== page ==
Advertisement

Postmodern Software Design with NYAM: Not Yet Another Method

  • Roel Wieringa
Part of the Lecture Notes in Computer Science book series (LNCS, volume 1526)

Abstract

This paper presents a conceptual toolbox for software specification and design that contains techniques from structured and object-oriented specification and design methods. The toolbox is called TRADE (Toolkit for Requirements and Design Engineering). The TRADE tools are used in teaching informatics students structured and object-oriented specification and design techniques, but the toolkit may be of use to practicing software engineers as well. The conceptual framework of TRADE distinguishes external system interactions from internal components. External interactions in turns are divided into external functions, behavior and communication. The paper shows that structured and OO analysis offer a small number of specification techniques for these aspects, most of which can be combined in a coherent software design specification. It is also shown that the essential difference between structured and object-oriented software design approaches lies in the separation of data storage, data processing and control in data flow diagrams, versus the encapsulation of these into objects by OO analysis. Functional and subject-domain-oriented decomposition, on the other hand, are shown to be compatible with both approaches.

Keywords

Class Diagram Sequence Diagram Subject Domain Functional Decomposition External Entity 
These keywords were added by machine and not by the authors. This process is experimental and the keywords may be updated as the learning algorithm improves.

Preview

Unable to display preview. Download preview PDF.

Unable to display preview. Download preview PDF.

References

  1. 1.
    Alabiso, B.: Transformation of data flow analysis models to object oriented design. In: Meyrowitz, N. (ed.) Object-Oriented Programming Systems, Languages and Applications, Conference Proceedings. SIGPLAN Notices, vol. 23, pp. 335–353. ACM Press, New York (1988)CrossRefGoogle Scholar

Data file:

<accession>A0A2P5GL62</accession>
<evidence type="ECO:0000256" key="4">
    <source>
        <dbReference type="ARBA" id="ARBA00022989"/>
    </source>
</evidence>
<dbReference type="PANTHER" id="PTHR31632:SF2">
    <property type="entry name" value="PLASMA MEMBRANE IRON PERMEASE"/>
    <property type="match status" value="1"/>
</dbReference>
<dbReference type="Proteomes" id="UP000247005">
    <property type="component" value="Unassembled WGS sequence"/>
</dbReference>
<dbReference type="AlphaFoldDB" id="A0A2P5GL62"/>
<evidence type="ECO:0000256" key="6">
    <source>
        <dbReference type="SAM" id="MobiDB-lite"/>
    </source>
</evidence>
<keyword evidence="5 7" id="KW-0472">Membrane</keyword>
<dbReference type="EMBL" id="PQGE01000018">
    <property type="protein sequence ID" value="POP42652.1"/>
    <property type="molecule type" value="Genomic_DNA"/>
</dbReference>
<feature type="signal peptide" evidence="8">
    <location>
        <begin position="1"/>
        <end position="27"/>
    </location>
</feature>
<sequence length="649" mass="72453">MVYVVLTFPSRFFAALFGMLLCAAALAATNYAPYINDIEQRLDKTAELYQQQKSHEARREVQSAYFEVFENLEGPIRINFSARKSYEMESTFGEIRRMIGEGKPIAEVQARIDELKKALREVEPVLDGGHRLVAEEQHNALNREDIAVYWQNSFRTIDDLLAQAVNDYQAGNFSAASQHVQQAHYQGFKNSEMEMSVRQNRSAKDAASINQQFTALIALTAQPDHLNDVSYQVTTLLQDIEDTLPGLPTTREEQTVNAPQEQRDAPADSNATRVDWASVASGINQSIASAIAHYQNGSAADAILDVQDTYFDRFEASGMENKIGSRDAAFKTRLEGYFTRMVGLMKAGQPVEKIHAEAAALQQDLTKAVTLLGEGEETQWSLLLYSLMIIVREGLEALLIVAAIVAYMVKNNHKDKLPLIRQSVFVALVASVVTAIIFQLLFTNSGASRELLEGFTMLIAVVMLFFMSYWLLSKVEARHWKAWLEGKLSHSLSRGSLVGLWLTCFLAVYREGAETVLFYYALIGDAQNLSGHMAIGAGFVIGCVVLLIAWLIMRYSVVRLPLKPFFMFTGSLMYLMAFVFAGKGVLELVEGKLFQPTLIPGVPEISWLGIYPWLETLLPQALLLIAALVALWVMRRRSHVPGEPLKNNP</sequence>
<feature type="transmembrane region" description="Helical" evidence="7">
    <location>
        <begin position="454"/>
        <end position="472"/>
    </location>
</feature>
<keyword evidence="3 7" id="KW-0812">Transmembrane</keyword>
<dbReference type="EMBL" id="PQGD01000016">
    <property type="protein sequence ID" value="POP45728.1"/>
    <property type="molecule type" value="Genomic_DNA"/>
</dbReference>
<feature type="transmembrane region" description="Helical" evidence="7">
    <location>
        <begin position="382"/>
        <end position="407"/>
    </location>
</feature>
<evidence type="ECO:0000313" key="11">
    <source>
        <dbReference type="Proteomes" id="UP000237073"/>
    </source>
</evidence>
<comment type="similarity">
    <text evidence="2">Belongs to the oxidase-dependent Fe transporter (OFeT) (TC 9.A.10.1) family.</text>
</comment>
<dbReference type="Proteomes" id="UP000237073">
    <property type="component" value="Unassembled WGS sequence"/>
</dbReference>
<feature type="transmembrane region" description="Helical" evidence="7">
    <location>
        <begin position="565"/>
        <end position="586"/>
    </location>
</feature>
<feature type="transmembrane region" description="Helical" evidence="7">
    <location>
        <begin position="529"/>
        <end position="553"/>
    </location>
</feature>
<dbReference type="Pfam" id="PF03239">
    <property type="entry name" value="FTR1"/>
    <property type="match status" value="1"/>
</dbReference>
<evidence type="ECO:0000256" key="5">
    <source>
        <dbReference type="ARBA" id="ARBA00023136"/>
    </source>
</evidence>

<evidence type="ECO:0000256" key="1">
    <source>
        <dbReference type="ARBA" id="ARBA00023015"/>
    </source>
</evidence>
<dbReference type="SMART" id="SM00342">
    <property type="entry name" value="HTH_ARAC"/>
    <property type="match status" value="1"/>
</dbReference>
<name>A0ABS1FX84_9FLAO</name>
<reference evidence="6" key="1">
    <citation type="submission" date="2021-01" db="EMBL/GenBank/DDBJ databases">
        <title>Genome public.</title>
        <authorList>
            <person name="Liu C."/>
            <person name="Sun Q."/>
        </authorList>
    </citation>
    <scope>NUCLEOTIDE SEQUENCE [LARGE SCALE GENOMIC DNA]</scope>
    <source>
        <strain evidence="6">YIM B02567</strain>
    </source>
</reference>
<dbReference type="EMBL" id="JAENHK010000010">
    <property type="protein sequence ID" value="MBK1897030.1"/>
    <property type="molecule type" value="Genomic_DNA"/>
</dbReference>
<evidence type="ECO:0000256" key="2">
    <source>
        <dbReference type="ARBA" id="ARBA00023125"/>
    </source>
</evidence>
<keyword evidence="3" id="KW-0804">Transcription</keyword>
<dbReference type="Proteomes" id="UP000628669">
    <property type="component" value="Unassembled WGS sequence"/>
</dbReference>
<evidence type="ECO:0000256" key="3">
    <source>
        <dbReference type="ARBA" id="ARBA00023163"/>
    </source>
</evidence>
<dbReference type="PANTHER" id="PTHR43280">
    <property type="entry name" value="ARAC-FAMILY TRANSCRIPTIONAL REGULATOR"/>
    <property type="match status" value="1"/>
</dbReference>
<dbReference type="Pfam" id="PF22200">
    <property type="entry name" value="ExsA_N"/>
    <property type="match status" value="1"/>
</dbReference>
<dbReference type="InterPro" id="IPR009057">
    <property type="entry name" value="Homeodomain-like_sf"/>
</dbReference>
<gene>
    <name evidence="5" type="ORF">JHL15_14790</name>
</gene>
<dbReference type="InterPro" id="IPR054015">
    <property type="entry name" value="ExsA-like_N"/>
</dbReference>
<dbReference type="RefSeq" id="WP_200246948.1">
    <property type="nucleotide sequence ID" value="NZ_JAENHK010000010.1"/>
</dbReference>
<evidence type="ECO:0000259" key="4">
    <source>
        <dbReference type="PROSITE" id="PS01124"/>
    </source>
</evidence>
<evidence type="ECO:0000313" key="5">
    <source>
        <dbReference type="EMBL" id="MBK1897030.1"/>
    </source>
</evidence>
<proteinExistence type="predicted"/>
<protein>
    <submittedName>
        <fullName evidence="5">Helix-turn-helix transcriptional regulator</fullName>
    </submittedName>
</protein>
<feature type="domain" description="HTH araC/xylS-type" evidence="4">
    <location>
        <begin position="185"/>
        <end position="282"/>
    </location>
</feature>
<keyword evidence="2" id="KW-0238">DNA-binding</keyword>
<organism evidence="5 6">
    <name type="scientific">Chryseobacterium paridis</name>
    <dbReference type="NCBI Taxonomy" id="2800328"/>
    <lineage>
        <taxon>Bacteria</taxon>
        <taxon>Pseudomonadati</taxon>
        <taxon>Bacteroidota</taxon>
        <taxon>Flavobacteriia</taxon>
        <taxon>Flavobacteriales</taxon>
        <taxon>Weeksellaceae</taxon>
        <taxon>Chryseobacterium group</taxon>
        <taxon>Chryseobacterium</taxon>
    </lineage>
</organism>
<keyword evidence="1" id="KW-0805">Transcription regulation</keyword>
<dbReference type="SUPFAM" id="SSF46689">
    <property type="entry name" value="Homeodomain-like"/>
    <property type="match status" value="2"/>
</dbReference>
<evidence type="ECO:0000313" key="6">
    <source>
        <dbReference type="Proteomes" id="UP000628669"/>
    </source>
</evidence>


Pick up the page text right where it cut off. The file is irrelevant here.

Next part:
2. 2.
    Awad, M., Kuusela, J., Ziegler, J.: Object-Oriented Technology for Real-Time Systems: A Practical Approach Using OMT and Fusion. Prentice-Hall, Englewood Cliffs (1996)Google Scholar
  3. 3.
    Bailin, S.C.: An object-oriented requirements specification method. Communications of the ACM 32, 608–623 (1989)CrossRefGoogle Scholar
  4. 4.
    von der Beeck, M.: A comparison of Statecharts variants. In: Langmaack, H., de Roever, W.P., Vytopil, J. (eds.) FTRTFT 1994 and ProCoS 1994. LNCS, vol. 863, pp. 128–148. Springer, Heidelberg (1994)Google Scholar
  5. 5.
    Belina, F., Hogrefe, D., Sarma, A.: SDL with Applications from protocol Specification. Prentice-Hall, Englewood Cliffs (1991)Google Scholar
  6. 6.
    Booch, G.: Object-Oriented Design with Applications, 2nd edn. Ben-jamin/Cummings (1994)Google Scholar
  7. 7.
    Bræsk, R., Haugen, Ø.: Engineering Real-Time Systems. Prentice-Hall, Englewood Cliffs (1993)Google Scholar
  8. 8.
    Coleman, D.: Fusion with use cases: Extending Fusion for requirements modeling (1996), Available through URL: http://www.hpl.hp.com/fusion/index.html
  9. 9.
    Coleman, D., Arnold, P., Bodoff, S., Dollin, C., Gilchrist, H., Hayes, F., Jere-maes, P.: Object-Oriented Development: The FUSION Method. Prentice-Hall, Englewood Cliffs (1994)Google Scholar
  10. 10.
    Cook, S., Daniels, J.: Designing Object Systems: Object-Oriented Modeling with Syntropy. Prentice-Hall, Englewood Cliffs (1994)Google Scholar
  11. 11.
    Davis, A.M.: Software Requirements: Objects, Functions, States. Prentice-Hall, Englewood Cliffs (1993)Google Scholar
  12. 12.
    Defense Systems Management College. Systems engineering management guide. Technical report, Technical Management Department (January 1990)Google Scholar
  13. 13.
    Dehne, F., Wieringa, R.J.: Toolkit for Conceptual Modeling (TCM): User’s Guide. Technical Report IR-401, Faculty of Mathematics and Computer Science, Vrije Universiteit, De Boelelaan 1081a, 1081 HV Amsterdam (1996), http://www.cs.vu.nl/~tcm
  14. 14.
    DeMarco, T.: Structured Analysis and System Specification. Yourdon Press/Prentice-Hall (1978)Google Scholar
  15. 15.
    Eckert, G.: Improving the analysis stage of the Fusion method, pp. 276–313 (1996)Google Scholar
  16. 16.
    France, R.B.: Semantically extended data flow diagrams: a formal specification tool. IEEE Transactions on Software Engineering 18(4), 329–346 (1992)CrossRefGoogle Scholar
  17. 17.
    Hall, A.D.: A Methodology for Systems Engineering. Van Nostrand, New York (1962)Google Scholar
  18. 18.
    Hall, A.D.: Three-dimensional morphology of systems engineering. IEEE Transactions on System Science and Cybernetics SSC-5(2), 156–160 (1969)CrossRefGoogle Scholar